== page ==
In his own essay, Mark Bills argues that Dickens's novels inspired a pictorial style of representing modern life that is most fully exemplified by the work of William Powell Frith. Of all the artists discussed in this volume, Frith probably resembled Dickens most. As Bills notes, both came from a popular British tradition of social realism, both were influenced by Hogarth, albeit in different forms and expressions, and both were artistically committed to depicting large groups of people. Epitomizing the affinity between writers and artists, their friendship expresses the modern-life school of painting. But given the cultural and social changes of a century, it was not easy for a Victorian painter or Victorian novelist to follow Hogarth's model. For later viewers and readers Hogarth's social satire needed softening, and in re-working Hogarth's themes, Dickens elided his depictions of sexuality and drunkenness except when — as in Carker's lustful thoughts about Edith — they might serve a moral purpose. Also, Dickens and Frith both defied the snobbery of those whose addiction to "high art" made them disdain vulgarly raw depictions of modern life.
Bills cogently demonstrates the affiliation of these two Victorians in discussing Frith's The Streets of London (1852), which took its inspiration from Sketches by Boz, particularly its descriptions of Covent Garden in the morning. Like Dickens, Frith depicts drunken men staggering home before sunlight, flower-girls setting up their posies for the day, and men and women striding through the Garden with heavy baskets of fruit on their heads. Without Dickens, Bills concludes, Frith could not have developed modern-life painting from its origins in Hogarthian illustrations. Just as Dickens's illustrators reflected and enhanced his own brilliant descriptions, the works of art created by painters of modern life reflected his wide-ranging vision. In sum, as Bills nicely puts it, modern-life artists saw their art as Dickens in paint.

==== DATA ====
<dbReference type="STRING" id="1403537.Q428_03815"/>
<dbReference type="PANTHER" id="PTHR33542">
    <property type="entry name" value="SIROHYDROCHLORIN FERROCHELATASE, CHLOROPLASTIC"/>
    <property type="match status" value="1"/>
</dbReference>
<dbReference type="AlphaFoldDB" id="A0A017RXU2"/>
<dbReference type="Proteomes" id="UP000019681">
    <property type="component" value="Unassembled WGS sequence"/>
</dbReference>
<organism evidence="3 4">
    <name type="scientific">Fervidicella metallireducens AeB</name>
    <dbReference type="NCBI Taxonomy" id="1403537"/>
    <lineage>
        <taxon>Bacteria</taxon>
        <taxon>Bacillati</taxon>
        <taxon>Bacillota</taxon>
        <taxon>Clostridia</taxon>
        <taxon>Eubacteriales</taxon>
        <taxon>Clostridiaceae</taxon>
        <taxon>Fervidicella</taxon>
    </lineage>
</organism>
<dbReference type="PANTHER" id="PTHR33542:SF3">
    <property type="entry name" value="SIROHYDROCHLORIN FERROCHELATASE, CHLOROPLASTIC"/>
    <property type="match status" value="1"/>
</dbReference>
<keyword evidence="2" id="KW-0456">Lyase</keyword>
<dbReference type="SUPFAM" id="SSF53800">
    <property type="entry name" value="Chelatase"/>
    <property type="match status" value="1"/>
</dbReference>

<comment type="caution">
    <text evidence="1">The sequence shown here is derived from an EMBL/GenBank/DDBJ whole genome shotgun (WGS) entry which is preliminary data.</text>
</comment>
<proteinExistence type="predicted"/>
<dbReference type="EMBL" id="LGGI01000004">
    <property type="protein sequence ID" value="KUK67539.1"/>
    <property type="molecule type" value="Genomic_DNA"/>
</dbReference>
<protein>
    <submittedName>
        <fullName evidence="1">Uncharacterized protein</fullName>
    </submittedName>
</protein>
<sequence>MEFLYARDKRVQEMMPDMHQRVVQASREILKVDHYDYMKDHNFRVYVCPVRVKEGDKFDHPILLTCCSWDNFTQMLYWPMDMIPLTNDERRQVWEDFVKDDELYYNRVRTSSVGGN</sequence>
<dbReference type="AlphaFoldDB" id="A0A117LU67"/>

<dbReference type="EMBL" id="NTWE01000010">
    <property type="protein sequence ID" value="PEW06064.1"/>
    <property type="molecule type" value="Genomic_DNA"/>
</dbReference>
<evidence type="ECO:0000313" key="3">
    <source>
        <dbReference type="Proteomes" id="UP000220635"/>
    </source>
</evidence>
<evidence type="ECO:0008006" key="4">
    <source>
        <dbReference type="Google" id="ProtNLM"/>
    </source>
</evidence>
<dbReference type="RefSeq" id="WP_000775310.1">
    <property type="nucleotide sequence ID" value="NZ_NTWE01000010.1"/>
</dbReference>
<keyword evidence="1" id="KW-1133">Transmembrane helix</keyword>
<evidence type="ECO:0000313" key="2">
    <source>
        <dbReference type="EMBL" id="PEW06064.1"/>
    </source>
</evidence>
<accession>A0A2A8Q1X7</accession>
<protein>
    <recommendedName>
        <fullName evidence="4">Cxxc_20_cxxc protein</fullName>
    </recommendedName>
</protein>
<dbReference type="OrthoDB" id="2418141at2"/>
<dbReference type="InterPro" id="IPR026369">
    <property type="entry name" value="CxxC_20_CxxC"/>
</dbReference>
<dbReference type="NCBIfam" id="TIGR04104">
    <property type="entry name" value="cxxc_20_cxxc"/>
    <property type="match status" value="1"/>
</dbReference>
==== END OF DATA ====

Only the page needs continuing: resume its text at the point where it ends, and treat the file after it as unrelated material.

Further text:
In the final essay in the volume, "Dickens and the Social Realists," Pat Hardy examines a group of artists whose work emerged in the new illustrated journal, The Graphic, launched in 1869. Aiming to delineate poverty and social injustice, they absorbed much from Dickens's accounts of social problems in his novels: the operation of the Poor Laws, the fate of fallen women, the role of the police, and the judicial system all became subjects for these artists as they sought to visualize in a new distinctive way the miseries of modern life. If Frith and other artists of the modern-life movement chiefly aimed to depict middle-class life (Derby Day, a visit to the Post Office, and so on), these social realists were eye-witnesses to prisons, workhouses, and foundling hospitals. This essay is enhanced with superb reproductions of Samuel Luke Fildes's "Applicants to a Casual Ward" (1874), shown here in black and white:
Applicants to a Casual Ward by Sir Samuel. Luke Fildes, R. A. (1844-1927). 1874.
Pictures such as this one constitute a visual rebuke to Mr. Podsnap's comically heartless declaration in Our Mutual Friend that no one dies on the streets, and that if anyone happened to do so it would be their own fault. Wonderfully dissecting the Fildes painting, Hardy shows how its chiaroscuro challenges the viewer. With a laborer's family suffused by the light of a police lamp, it not only drapes in black the central figure, who is perhaps a widow, but also keeps her half in shadow so as to suggest her inscrutability as a homeless cipher seeking lodging on a snowy night. Like all the works reproduced in this book, Fildes's Applicants to a Casual Ward compels us to look once again — and more closely — at a familiar painting, and to see its rich affiliation with Dickens's writings.
Bills, Mark. Dickens and the Artists. Yale, 2012. xi + 188 pp.
Last modified 20 June 2014